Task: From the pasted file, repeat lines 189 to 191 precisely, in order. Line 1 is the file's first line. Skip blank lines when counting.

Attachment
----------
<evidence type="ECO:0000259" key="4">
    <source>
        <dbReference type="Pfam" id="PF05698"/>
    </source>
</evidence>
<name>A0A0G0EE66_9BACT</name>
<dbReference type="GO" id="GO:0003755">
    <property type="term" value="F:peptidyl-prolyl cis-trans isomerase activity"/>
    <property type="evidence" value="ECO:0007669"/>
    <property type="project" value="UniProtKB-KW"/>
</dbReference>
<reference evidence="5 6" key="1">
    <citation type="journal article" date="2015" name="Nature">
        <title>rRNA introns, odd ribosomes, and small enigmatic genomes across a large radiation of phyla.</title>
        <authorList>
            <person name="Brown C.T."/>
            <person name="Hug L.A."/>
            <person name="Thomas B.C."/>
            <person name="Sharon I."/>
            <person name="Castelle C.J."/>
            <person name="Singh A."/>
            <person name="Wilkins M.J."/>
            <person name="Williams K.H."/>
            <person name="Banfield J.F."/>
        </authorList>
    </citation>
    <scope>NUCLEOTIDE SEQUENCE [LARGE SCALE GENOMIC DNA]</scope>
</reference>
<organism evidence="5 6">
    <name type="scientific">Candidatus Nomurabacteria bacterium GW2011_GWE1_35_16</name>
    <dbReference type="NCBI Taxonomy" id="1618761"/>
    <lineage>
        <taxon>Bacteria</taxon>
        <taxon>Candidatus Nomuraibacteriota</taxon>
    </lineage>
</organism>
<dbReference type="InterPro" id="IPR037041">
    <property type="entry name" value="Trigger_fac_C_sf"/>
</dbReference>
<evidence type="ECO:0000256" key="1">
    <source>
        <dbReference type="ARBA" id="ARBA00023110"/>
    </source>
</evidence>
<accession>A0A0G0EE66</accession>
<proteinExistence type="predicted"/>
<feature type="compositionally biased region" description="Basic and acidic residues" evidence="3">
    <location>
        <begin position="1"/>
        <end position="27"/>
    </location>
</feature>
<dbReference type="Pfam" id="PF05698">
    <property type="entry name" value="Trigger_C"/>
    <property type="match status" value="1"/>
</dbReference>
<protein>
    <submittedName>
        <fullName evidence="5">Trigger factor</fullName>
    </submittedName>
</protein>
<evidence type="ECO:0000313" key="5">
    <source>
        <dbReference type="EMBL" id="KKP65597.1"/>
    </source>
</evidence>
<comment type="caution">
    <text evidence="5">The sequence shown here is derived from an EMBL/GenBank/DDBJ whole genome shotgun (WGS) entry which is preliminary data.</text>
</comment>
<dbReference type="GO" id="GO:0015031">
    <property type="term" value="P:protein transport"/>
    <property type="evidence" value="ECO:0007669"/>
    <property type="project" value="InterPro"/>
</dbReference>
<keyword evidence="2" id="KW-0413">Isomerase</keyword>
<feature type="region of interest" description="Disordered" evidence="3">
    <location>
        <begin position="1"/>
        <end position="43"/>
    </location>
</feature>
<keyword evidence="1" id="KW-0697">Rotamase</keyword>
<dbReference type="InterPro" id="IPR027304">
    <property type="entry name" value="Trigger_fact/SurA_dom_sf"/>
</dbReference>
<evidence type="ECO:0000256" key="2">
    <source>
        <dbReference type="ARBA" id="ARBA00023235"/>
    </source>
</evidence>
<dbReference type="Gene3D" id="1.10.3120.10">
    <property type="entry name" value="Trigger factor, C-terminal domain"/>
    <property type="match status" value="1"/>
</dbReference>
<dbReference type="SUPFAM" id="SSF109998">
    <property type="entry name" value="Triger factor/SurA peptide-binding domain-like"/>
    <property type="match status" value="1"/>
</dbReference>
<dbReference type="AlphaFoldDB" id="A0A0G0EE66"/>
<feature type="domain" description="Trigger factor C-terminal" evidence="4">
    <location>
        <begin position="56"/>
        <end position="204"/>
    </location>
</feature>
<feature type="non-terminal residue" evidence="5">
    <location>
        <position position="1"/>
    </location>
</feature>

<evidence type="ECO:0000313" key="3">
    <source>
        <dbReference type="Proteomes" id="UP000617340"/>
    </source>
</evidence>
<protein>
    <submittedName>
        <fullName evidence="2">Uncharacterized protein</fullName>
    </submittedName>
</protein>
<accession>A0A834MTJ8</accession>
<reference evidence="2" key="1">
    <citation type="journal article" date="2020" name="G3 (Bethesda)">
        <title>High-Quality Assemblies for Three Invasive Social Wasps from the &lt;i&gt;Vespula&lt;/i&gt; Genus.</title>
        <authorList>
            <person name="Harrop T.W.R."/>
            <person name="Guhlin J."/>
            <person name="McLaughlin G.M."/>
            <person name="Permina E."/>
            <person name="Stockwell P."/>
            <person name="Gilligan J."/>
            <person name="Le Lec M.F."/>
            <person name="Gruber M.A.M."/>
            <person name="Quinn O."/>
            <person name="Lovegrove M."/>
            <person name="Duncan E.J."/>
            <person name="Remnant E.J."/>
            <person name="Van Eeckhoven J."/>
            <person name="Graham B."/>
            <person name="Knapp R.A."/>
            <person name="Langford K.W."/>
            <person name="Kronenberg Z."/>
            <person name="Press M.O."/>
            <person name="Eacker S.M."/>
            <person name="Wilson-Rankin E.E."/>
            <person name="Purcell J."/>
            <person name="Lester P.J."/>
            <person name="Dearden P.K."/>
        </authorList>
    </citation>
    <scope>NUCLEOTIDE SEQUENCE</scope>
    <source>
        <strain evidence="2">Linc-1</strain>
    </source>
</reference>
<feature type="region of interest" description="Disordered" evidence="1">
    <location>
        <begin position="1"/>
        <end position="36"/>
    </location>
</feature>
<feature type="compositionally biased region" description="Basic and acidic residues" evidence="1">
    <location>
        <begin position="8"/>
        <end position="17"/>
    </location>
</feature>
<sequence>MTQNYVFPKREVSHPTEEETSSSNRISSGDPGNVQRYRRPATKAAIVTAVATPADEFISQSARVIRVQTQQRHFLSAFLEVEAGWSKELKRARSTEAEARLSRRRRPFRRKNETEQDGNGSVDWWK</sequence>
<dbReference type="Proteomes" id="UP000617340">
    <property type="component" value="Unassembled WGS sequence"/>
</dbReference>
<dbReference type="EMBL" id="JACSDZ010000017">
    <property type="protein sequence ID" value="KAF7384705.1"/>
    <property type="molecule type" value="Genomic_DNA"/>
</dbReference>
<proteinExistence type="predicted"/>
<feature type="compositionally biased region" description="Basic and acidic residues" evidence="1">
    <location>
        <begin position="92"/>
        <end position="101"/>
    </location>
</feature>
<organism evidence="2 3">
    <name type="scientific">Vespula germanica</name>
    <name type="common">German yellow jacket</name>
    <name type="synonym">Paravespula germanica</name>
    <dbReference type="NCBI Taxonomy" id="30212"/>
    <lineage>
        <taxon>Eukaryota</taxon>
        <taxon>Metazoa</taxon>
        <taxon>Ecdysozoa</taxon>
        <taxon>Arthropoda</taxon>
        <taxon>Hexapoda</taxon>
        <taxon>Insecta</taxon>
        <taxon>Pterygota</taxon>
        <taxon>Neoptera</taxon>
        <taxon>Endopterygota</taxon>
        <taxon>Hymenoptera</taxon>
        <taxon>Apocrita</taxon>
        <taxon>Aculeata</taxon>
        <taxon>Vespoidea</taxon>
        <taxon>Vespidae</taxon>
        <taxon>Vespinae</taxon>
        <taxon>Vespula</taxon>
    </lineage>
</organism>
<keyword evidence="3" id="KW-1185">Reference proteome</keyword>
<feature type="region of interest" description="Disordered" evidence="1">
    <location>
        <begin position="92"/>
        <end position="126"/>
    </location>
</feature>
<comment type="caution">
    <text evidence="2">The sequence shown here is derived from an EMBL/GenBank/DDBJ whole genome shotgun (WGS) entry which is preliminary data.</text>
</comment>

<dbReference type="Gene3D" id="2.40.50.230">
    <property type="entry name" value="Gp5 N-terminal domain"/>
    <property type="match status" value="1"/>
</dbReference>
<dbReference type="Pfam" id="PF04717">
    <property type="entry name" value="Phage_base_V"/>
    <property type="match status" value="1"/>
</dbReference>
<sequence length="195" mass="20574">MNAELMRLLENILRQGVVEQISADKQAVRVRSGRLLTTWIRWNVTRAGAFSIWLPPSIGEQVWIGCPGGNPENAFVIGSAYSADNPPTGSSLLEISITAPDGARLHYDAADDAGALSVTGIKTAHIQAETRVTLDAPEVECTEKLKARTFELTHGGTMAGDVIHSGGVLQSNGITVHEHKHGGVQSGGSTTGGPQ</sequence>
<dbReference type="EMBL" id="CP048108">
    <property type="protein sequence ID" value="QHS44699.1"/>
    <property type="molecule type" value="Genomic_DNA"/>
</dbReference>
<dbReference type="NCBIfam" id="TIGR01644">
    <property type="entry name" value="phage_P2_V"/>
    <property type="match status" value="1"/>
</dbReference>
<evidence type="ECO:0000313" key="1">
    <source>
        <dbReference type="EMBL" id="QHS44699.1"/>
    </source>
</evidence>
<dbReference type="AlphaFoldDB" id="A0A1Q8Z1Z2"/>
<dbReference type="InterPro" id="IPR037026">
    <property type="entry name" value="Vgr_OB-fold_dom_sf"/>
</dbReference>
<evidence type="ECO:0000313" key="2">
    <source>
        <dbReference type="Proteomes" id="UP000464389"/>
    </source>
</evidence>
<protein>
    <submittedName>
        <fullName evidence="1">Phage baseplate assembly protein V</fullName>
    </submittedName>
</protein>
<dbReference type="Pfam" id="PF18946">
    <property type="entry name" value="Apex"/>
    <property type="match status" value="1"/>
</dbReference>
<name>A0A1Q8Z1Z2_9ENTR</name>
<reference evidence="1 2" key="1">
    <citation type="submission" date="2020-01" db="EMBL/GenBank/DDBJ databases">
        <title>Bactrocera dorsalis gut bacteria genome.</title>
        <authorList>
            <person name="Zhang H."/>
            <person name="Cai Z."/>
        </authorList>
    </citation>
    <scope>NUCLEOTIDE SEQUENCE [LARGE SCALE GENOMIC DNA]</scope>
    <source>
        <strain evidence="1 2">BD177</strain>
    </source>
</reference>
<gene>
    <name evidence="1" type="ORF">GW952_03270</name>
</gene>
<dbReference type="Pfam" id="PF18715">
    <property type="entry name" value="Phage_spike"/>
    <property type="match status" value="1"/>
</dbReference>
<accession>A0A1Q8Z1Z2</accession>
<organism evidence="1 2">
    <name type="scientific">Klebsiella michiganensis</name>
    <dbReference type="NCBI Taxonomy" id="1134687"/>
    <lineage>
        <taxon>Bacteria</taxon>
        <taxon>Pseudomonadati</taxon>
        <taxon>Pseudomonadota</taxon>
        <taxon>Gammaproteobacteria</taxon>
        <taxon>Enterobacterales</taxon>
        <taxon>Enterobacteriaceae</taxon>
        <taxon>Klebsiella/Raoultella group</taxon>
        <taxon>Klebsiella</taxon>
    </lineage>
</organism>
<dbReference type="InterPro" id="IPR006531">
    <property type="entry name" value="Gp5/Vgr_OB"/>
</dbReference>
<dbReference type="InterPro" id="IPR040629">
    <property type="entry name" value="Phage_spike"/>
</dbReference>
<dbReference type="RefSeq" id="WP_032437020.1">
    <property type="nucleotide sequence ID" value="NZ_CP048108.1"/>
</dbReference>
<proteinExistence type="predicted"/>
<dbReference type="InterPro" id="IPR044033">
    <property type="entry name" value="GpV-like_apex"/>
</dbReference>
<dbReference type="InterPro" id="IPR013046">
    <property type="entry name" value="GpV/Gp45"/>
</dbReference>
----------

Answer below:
        <taxon>Eukaryota</taxon>
        <taxon>Metazoa</taxon>
        <taxon>Ecdysozoa</taxon>